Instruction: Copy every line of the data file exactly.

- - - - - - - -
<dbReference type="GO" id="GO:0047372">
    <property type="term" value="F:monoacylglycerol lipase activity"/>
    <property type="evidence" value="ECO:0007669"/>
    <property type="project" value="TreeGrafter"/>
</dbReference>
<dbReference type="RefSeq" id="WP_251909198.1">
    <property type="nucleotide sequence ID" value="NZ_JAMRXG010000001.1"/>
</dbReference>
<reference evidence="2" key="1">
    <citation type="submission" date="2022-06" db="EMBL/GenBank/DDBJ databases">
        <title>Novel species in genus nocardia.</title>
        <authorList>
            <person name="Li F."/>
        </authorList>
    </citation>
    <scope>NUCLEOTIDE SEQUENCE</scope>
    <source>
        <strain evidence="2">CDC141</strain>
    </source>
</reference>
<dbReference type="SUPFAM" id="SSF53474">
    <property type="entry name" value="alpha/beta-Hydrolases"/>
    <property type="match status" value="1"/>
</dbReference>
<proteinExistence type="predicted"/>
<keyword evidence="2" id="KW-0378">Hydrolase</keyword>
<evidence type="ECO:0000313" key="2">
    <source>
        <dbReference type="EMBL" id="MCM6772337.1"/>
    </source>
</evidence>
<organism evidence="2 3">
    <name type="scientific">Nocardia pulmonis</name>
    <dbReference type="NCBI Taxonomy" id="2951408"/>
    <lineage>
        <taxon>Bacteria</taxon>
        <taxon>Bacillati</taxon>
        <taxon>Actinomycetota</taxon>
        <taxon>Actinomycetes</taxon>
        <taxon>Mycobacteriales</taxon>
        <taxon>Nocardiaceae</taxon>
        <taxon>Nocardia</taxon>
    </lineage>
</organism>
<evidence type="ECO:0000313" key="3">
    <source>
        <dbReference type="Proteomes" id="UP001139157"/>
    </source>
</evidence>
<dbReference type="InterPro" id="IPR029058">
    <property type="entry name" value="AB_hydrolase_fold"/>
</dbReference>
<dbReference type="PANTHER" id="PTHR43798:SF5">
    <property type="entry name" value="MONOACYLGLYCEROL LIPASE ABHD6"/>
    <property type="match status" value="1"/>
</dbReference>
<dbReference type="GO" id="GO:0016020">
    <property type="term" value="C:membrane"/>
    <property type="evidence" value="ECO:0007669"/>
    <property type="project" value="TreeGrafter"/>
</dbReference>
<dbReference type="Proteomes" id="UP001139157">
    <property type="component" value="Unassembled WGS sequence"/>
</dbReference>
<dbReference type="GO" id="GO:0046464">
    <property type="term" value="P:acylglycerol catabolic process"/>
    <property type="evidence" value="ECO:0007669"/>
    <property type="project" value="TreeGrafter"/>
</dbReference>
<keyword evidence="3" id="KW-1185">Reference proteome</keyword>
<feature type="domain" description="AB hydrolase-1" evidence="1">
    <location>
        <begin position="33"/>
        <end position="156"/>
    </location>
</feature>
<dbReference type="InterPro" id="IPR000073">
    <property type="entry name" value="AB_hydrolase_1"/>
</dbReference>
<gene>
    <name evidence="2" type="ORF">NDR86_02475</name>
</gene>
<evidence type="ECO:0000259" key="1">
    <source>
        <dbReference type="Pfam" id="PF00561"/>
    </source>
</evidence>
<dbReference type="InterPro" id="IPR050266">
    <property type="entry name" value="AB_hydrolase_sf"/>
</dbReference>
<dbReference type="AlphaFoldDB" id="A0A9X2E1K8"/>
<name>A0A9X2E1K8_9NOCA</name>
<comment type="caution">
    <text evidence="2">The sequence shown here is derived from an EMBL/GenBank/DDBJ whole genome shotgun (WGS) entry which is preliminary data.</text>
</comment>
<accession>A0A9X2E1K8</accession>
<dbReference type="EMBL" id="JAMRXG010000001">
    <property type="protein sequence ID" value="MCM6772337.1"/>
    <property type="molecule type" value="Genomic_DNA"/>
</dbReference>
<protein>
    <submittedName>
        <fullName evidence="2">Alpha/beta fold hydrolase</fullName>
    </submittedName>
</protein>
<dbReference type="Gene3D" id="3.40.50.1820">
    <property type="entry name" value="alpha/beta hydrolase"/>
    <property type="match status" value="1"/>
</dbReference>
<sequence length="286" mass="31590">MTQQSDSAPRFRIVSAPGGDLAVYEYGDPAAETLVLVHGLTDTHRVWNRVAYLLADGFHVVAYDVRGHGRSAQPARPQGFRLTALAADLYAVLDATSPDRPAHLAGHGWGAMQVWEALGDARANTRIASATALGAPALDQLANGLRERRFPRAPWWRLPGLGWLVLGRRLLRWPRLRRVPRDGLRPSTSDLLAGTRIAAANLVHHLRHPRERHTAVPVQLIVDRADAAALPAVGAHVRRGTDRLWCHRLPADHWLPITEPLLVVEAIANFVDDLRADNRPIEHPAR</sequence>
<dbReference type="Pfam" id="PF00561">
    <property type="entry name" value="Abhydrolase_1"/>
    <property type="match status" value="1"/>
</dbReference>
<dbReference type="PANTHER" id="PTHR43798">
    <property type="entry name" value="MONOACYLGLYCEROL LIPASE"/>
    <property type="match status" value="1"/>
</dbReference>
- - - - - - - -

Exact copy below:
<dbReference type="GO" id="GO:0047372">
    <property type="term" value="F:monoacylglycerol lipase activity"/>
    <property type="evidence" value="ECO:0007669"/>
    <property type="project" value="TreeGrafter"/>
</dbReference>
<dbReference type="RefSeq" id="WP_251909198.1">
    <property type="nucleotide sequence ID" value="NZ_JAMRXG010000001.1"/>
</dbReference>
<reference evidence="2" key="1">
    <citation type="submission" date="2022-06" db="EMBL/GenBank/DDBJ databases">
        <title>Novel species in genus nocardia.</title>
        <authorList>
            <person name="Li F."/>
        </authorList>
    </citation>
    <scope>NUCLEOTIDE SEQUENCE</scope>
    <source>
        <strain evidence="2">CDC141</strain>
    </source>
</reference>
<dbReference type="SUPFAM" id="SSF53474">
    <property type="entry name" value="alpha/beta-Hydrolases"/>
    <property type="match status" value="1"/>
</dbReference>
<proteinExistence type="predicted"/>
<keyword evidence="2" id="KW-0378">Hydrolase</keyword>
<evidence type="ECO:0000313" key="2">
    <source>
        <dbReference type="EMBL" id="MCM6772337.1"/>
    </source>
</evidence>
<organism evidence="2 3">
    <name type="scientific">Nocardia pulmonis</name>
    <dbReference type="NCBI Taxonomy" id="2951408"/>
    <lineage>
        <taxon>Bacteria</taxon>
        <taxon>Bacillati</taxon>
        <taxon>Actinomycetota</taxon>
        <taxon>Actinomycetes</taxon>
        <taxon>Mycobacteriales</taxon>
        <taxon>Nocardiaceae</taxon>
        <taxon>Nocardia</taxon>
    </lineage>
</organism>
<evidence type="ECO:0000313" key="3">
    <source>
        <dbReference type="Proteomes" id="UP001139157"/>
    </source>
</evidence>
<dbReference type="InterPro" id="IPR029058">
    <property type="entry name" value="AB_hydrolase_fold"/>
</dbReference>
<dbReference type="PANTHER" id="PTHR43798:SF5">
    <property type="entry name" value="MONOACYLGLYCEROL LIPASE ABHD6"/>
    <property type="match status" value="1"/>
</dbReference>
<dbReference type="GO" id="GO:0016020">
    <property type="term" value="C:membrane"/>
    <property type="evidence" value="ECO:0007669"/>
    <property type="project" value="TreeGrafter"/>
</dbReference>
<dbReference type="Proteomes" id="UP001139157">
    <property type="component" value="Unassembled WGS sequence"/>
</dbReference>
<dbReference type="GO" id="GO:0046464">
    <property type="term" value="P:acylglycerol catabolic process"/>
    <property type="evidence" value="ECO:0007669"/>
    <property type="project" value="TreeGrafter"/>
</dbReference>
<keyword evidence="3" id="KW-1185">Reference proteome</keyword>
<feature type="domain" description="AB hydrolase-1" evidence="1">
    <location>
        <begin position="33"/>
        <end position="156"/>
    </location>
</feature>
<dbReference type="InterPro" id="IPR000073">
    <property type="entry name" value="AB_hydrolase_1"/>
</dbReference>
<gene>
    <name evidence="2" type="ORF">NDR86_02475</name>
</gene>
<evidence type="ECO:0000259" key="1">
    <source>
        <dbReference type="Pfam" id="PF00561"/>
    </source>
</evidence>
<dbReference type="InterPro" id="IPR050266">
    <property type="entry name" value="AB_hydrolase_sf"/>
</dbReference>
<dbReference type="AlphaFoldDB" id="A0A9X2E1K8"/>
<name>A0A9X2E1K8_9NOCA</name>
<comment type="caution">
    <text evidence="2">The sequence shown here is derived from an EMBL/GenBank/DDBJ whole genome shotgun (WGS) entry which is preliminary data.</text>
</comment>
<accession>A0A9X2E1K8</accession>
<dbReference type="EMBL" id="JAMRXG010000001">
    <property type="protein sequence ID" value="MCM6772337.1"/>
    <property type="molecule type" value="Genomic_DNA"/>
</dbReference>
<protein>
    <submittedName>
        <fullName evidence="2">Alpha/beta fold hydrolase</fullName>
    </submittedName>
</protein>
<dbReference type="Gene3D" id="3.40.50.1820">
    <property type="entry name" value="alpha/beta hydrolase"/>
    <property type="match status" value="1"/>
</dbReference>
<sequence length="286" mass="31590">MTQQSDSAPRFRIVSAPGGDLAVYEYGDPAAETLVLVHGLTDTHRVWNRVAYLLADGFHVVAYDVRGHGRSAQPARPQGFRLTALAADLYAVLDATSPDRPAHLAGHGWGAMQVWEALGDARANTRIASATALGAPALDQLANGLRERRFPRAPWWRLPGLGWLVLGRRLLRWPRLRRVPRDGLRPSTSDLLAGTRIAAANLVHHLRHPRERHTAVPVQLIVDRADAAALPAVGAHVRRGTDRLWCHRLPADHWLPITEPLLVVEAIANFVDDLRADNRPIEHPAR</sequence>
<dbReference type="Pfam" id="PF00561">
    <property type="entry name" value="Abhydrolase_1"/>
    <property type="match status" value="1"/>
</dbReference>
<dbReference type="PANTHER" id="PTHR43798">
    <property type="entry name" value="MONOACYLGLYCEROL LIPASE"/>
    <property type="match status" value="1"/>
</dbReference>